Other Name: Duramorph
Placebo Comparator: Saline
Patients randomized to the control group will receive normal saline 0.3 mL intrathecally.
Drug: Saline
The drug will be prepared in tuberculin syringes. After thoroughly sanitizing the catheter port with a Chloroprep wipe and allowing adequate time for drying of the Chloroprep, the anesthesiologist will first attach a 3-mL syringe to the catheter port and aspirate to a volume of 1 mL. This syringe will then be removed from the port. The study drug will then be administered through the intrathecal catheter via the tuberculin syringe. The 3-mL syringe containing the aspirate will then be injected via the catheter, effectively flushing the study drug through the catheter. The intrathecal catheter will be removed immediately following the injection.
Other Name: Normal Saline

Detailed Description:

Unintentional dural puncture is a known risk of neuraxial techniques, occurring in roughly 1% of all epidural catheter placements. The incidence of post dural puncture headaches(PDPH) after unintentional dural puncture (UDP) is 50-80%. A PDPH is defined as a headache that occurs following a dural puncture, worsens within 15 minutes after sitting or standing and improves within 15 minutes after lying, with at least one of the following: neck stiffness, tinnitus, hypacusia, photophobia, or nausea. The headache develops within 5 days after dural puncture and resolves either spontaneously within 1 week or within 48 hours after effective treatment of the spinal fluid leak.

The rates of PDPH following unintentional dural puncture with placement of an intrathecal catheter will be compared in two groups: intrathecal morphine (treatment) versus intrathecal saline (control) administered 1-2 hours after delivery, followed by immediate catheter removal. Patients randomized to the treatment group (morphine) will receive preservative-free morphine 0.3 mL (150 mcg) intrathecally. Those randomized to the control group will receive normal saline 0.3 mL intrathecally. After administration of intrathecal morphine, all patients will have their respirations monitored every hour for a period of 12 hours and then every two hours for a period of 12 hours. On postpartum days 1-5, all patients will be visited daily while inpatient and/or contacted by phone after discharge from the hospital.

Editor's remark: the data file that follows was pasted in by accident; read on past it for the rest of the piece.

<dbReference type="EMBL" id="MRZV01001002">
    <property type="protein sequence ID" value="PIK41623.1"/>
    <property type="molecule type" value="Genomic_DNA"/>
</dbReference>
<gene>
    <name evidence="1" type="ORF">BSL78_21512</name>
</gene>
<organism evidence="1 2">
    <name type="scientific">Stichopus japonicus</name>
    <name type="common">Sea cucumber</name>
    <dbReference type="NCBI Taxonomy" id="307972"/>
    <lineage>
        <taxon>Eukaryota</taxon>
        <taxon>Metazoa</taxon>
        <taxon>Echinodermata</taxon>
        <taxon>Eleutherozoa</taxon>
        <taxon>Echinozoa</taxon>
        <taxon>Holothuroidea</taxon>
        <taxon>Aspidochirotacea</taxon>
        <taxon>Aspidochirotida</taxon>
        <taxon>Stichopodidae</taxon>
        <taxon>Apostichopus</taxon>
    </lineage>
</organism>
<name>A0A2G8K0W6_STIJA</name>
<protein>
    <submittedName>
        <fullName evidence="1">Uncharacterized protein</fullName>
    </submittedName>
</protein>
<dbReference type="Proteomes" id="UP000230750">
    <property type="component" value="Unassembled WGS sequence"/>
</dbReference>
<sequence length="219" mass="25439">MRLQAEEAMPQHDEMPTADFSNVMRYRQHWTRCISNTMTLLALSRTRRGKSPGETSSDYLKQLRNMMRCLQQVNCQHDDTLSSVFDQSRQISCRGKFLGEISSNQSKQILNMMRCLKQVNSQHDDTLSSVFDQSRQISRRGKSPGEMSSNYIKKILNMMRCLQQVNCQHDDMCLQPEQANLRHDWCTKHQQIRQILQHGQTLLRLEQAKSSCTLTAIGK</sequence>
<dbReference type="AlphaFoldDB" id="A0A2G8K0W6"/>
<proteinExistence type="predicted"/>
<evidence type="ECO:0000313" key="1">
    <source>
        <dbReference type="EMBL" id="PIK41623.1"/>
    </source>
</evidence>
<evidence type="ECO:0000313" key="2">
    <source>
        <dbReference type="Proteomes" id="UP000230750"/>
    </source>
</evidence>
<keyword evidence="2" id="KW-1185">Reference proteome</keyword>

PDPH can lead to significant morbidity and negatively impact patient satisfaction with postpartum recovery. Along with headache, patients may develop cranial nerve palsy during the postpartum period leading to permanent disability. In addition, new mothers are unable to bond with their babies due to headache and associated symptoms of nausea, vomiting and limited mobility secondary to pain. Therefore, an effective intervention to decrease the risk of PDPH after UDP would be useful.